Removal of Salary Schedule?

Discussion in 'General Education' started by bandnerdtx, Jul 13, 2012.

  1. bandnerdtx

    bandnerdtx Aficionado

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    Jul 13, 2012

    Several districts in my area, including my own, are getting rid of a set salary schedule and moving to something else that I really don't understand.

    The new system supposedly normalizes salaries and gives us a standard when increasing salaries. There is no rhyme or reason when people move up on a step (or get a M.Ed/Ph.D). There will no longer be a salary schedule and if you want to know what a teacher gets paid, you'll have to call HR. They say it shouldn't affect current employees too much, but new hires will be impacted more. They also said when the state mandates raises, it is going to be more fair and equitable so that ALL can see the raise.

    One of our school board members said that there are no negative repercussions to this, and that it's mainly to get the salary schedule on a predictable schedule. It was sporadic - there was nothing to determine how much each step would be. Some years, you'd get a 500 dollar step, and some years it was a 100 step. This is supposed to fix that.

    I don't know. I'm nervous about the whole thing. Is anyone else in a district that uses this system? This year, 3 of the major districts around here are moving to it, maybe more.
     
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  3. mopar

    mopar Multitudinous

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    Jul 13, 2012

    So you won't move up a step every year you work?

    Are they looking at percentage raises?
     
  4. 2ndTimeAround

    2ndTimeAround Phenom

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    Jul 13, 2012

    In four years, I've never had a raise :( In fact, I make less now than I did my first semester teaching!

    We used to have steps. There is still a schedule posted for it. But we never see the increases. Each year, right before increases are to take place, they change the schedule and knock everyone back down a level.
     
  5. bandnerdtx

    bandnerdtx Aficionado

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    Jul 13, 2012

    No, Mopar, from what I understand, we won't automatically move up each year. IF we get a raise that year, it will be applied equally to all of us where we are starting this year. So after 20 years with a Master's, I now make about $55,000. The only way I'll get an increase from here on out is if every teacher gets a raise. So if they decide that we'll all get a 3% increase in salary, I'll earn 3% more of that $55,000 whereas a new teacher would earn 3% more of their $45,000 salary. (And don't even get me started on the fact that after 20 years and an advanced degree I only earn $10,000 more a year...)

    They *say* it's more equitable this way.
     
  6. swansong1

    swansong1 Virtuoso

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    Jul 13, 2012

    I think our state is going to move to something like that. In a couple of years we are supposed to go to minimum salary schedule which is supposed to be supplemented with merit pay based on test scores. Should be interesting.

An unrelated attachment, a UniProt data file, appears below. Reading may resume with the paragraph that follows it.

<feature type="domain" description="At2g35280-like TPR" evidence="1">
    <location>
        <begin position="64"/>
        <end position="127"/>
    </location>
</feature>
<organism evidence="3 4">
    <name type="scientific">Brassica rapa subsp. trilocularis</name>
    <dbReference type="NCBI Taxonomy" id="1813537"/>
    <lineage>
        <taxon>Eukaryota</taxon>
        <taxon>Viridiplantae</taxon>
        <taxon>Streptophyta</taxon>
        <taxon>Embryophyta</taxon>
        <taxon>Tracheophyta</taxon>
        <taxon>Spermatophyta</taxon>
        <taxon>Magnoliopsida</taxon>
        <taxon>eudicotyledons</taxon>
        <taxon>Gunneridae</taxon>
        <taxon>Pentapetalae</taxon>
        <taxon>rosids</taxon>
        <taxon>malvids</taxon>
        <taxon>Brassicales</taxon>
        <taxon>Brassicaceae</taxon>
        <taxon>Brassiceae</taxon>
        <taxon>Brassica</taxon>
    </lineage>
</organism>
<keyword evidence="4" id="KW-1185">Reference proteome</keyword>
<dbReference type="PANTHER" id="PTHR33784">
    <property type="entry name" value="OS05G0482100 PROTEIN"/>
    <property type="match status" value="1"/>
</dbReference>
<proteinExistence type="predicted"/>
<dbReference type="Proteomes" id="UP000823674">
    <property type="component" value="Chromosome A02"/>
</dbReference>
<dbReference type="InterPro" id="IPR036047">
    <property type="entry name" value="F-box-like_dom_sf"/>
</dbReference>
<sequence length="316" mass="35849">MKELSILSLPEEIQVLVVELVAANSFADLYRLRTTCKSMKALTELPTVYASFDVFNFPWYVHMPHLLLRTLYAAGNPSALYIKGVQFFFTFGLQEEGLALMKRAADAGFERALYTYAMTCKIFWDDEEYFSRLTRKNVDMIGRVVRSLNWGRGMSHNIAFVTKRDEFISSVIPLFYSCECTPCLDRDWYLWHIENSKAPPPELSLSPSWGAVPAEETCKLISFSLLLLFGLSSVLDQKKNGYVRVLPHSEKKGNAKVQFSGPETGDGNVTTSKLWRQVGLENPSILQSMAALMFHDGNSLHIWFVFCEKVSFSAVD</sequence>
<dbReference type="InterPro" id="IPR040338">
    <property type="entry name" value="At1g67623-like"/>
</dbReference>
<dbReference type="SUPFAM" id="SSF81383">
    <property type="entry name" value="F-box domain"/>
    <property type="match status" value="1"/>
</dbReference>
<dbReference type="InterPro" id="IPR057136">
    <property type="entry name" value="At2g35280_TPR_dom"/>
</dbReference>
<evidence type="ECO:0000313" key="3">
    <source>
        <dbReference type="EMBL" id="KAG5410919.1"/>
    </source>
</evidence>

7. mopar

    mopar Multitudinous

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    Jul 13, 2012

    This sounds like what the private sector does. It's almost like everyone is already in longevity.
     
  8. catlover

    catlover Rookie

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    Jul 13, 2012

    My district (in the Houston area) is doing the same, as is my husband's district. So we researched the idea of salary ranges as applied to teachers.

    What we're seeing on the web is that a salary range system is supposed to make annual increases more flexible. For example, annual increases could be any amount, not a fixed amount (like 3%). Also, the size of your annual increase could be different from someone else who has the same degree and same number of years experience -- for example, based on your evaluations.

    I can't post links because I'm a new member, but you can read a summary of the difference between step and range systems if you do a web search for the following article title, then go down to the headings for Scales and then The Movement Towards "Bands":

    "The Faculty Salary Challenge: Not Just How Much, But How?"

    You can get another good description if you do a web search for the following phrase, and then scroll down in the resulting web page until you find the paragraph that starts with the same words:

    "As with many communities, the community we visited currently uses a "step" system"
     
  9. Ms. I

    Ms. I Maven

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    Jul 13, 2012

    Never heard of this. I don't think my district's doing it as far as I know.
     
  10. sumnerfan

    sumnerfan Comrade

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    Jul 13, 2012

    I've heard our superintendent talk about the movement to this type of pay. I don't like the idea. I worked hard for my Master's degree and would like to be compensated for it. Is this the same type of salary schedule that would allow them to pay more to teachers who teach math and science? I have a huge issue with that idea.
     
  11. waterfall

    waterfall Maven

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    Jul 13, 2012

    My state has made step pay scales illegal, but that's because they're going to pay for performance. So there is no "schedule" anymore because your raise (if anyone was actually getting one, haha) would be based on your performance. Supposedly, one teacher might get a 300 dollar raise and a "better" teacher might get an 800 dollar raise.
     

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